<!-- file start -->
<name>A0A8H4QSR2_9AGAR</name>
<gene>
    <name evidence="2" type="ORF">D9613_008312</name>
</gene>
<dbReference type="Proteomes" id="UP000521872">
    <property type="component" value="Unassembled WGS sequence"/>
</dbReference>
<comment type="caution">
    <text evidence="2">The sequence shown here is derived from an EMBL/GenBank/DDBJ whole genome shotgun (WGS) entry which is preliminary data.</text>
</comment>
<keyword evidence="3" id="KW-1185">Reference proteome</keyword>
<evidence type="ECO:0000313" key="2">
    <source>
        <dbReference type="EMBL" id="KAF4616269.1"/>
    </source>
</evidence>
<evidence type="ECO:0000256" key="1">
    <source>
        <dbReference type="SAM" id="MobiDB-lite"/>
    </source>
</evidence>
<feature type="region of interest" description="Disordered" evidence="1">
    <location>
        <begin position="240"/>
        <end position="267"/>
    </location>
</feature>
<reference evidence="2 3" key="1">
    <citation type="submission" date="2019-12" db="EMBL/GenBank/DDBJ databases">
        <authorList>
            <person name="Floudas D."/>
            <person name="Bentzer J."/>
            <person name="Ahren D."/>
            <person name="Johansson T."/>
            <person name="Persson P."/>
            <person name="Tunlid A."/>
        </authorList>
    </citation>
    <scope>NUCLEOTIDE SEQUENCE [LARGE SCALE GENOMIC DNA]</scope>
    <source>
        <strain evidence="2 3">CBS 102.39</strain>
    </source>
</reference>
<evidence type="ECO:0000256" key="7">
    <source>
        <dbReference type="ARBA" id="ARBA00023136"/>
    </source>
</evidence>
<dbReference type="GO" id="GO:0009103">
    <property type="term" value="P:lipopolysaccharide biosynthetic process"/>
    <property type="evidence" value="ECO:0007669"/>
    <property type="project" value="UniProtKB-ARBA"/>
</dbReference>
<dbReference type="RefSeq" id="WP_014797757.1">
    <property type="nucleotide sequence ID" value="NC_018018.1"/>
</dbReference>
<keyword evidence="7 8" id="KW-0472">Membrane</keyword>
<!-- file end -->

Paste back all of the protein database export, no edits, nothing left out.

<name>A0A8H4QSR2_9AGAR</name>
<gene>
    <name evidence="2" type="ORF">D9613_008312</name>
</gene>
<dbReference type="Proteomes" id="UP000521872">
    <property type="component" value="Unassembled WGS sequence"/>
</dbReference>
<comment type="caution">
    <text evidence="2">The sequence shown here is derived from an EMBL/GenBank/DDBJ whole genome shotgun (WGS) entry which is preliminary data.</text>
</comment>
<keyword evidence="3" id="KW-1185">Reference proteome</keyword>
<evidence type="ECO:0000313" key="2">
    <source>
        <dbReference type="EMBL" id="KAF4616269.1"/>
    </source>
</evidence>
<evidence type="ECO:0000256" key="1">
    <source>
        <dbReference type="SAM" id="MobiDB-lite"/>
    </source>
</evidence>
<feature type="region of interest" description="Disordered" evidence="1">
    <location>
        <begin position="240"/>
        <end position="267"/>
    </location>
</feature>
<reference evidence="2 3" key="1">
    <citation type="submission" date="2019-12" db="EMBL/GenBank/DDBJ databases">
        <authorList>
            <person name="Floudas D."/>
            <person name="Bentzer J."/>
            <person name="Ahren D."/>
            <person name="Johansson T."/>
            <person name="Persson P."/>
            <person name="Tunlid A."/>
        </authorList>
    </citation>
    <scope>NUCLEOTIDE SEQUENCE [LARGE SCALE GENOMIC DNA]</scope>
    <source>
        <strain evidence="2 3">CBS 102.39</strain>
    </source>
</reference>
<evidence type="ECO:0000256" key="7">
    <source>
        <dbReference type="ARBA" id="ARBA00023136"/>
    </source>
</evidence>
<dbReference type="GO" id="GO:0009103">
    <property type="term" value="P:lipopolysaccharide biosynthetic process"/>
    <property type="evidence" value="ECO:0007669"/>
    <property type="project" value="UniProtKB-ARBA"/>
</dbReference>
<dbReference type="RefSeq" id="WP_014797757.1">
    <property type="nucleotide sequence ID" value="NC_018018.1"/>
</dbReference>
<keyword evidence="7 8" id="KW-0472">Membrane</keyword>